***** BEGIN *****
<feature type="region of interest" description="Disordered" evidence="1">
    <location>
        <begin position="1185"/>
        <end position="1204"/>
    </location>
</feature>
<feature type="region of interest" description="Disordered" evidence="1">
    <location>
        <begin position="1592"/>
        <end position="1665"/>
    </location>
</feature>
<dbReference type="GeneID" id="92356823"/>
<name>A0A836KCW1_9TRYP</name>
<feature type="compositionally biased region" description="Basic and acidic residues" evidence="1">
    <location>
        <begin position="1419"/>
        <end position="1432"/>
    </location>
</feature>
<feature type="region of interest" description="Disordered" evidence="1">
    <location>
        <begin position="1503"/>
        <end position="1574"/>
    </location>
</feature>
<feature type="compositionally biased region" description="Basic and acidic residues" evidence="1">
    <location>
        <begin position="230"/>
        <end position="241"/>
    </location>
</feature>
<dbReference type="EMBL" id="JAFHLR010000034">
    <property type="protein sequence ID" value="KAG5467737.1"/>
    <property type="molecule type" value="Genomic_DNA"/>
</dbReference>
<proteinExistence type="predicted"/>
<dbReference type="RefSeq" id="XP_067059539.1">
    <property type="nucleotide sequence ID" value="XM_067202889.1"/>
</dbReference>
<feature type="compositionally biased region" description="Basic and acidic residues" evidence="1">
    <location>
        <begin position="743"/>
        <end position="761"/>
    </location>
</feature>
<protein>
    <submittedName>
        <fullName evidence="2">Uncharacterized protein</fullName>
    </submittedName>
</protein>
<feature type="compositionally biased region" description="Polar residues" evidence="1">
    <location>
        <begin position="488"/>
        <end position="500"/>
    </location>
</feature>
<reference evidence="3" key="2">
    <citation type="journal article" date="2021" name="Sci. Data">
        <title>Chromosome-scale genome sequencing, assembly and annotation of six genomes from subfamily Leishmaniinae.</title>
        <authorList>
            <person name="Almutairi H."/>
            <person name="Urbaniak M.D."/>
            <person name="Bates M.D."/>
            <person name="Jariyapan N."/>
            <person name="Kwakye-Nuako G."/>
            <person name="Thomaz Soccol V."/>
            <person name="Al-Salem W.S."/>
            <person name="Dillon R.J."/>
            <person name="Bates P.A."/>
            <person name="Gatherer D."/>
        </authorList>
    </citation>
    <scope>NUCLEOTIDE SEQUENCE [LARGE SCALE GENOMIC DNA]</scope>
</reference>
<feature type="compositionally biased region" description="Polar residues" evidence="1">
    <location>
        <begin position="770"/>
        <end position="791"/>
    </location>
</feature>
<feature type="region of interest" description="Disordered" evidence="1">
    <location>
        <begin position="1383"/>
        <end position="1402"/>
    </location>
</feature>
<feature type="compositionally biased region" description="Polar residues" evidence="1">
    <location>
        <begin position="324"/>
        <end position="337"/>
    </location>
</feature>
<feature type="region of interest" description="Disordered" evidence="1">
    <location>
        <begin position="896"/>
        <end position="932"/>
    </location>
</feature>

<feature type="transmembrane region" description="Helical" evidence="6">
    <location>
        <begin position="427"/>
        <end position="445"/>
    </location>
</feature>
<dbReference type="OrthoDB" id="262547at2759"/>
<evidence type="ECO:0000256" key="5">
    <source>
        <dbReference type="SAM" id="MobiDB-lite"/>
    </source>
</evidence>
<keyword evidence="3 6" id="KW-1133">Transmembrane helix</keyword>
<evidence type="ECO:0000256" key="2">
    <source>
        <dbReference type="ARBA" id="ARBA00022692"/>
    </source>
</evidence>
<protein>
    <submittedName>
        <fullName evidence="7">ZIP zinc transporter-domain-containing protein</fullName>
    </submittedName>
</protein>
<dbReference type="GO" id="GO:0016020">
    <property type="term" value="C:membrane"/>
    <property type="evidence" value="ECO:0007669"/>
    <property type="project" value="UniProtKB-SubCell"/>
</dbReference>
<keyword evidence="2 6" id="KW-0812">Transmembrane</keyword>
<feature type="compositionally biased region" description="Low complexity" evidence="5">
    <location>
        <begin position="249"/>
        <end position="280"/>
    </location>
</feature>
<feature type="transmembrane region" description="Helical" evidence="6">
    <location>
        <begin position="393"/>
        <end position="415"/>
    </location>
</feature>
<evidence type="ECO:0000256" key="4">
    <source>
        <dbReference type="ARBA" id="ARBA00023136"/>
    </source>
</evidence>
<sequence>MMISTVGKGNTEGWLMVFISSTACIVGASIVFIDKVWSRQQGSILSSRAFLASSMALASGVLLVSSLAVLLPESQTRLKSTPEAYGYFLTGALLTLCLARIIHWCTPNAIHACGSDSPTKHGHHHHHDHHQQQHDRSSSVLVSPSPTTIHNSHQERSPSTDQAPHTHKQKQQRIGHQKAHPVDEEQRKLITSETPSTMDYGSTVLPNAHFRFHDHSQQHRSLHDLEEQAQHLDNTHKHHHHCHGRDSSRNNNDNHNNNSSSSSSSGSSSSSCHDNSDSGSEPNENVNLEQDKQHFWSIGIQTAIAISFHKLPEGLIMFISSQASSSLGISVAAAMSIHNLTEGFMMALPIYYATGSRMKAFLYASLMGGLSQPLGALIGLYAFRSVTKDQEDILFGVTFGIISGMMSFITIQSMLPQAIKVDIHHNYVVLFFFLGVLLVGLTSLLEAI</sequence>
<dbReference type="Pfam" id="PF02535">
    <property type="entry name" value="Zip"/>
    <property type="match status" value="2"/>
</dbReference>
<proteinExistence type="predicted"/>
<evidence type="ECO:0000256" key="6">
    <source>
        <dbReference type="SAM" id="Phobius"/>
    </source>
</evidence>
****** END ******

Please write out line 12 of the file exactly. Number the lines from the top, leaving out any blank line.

</feature>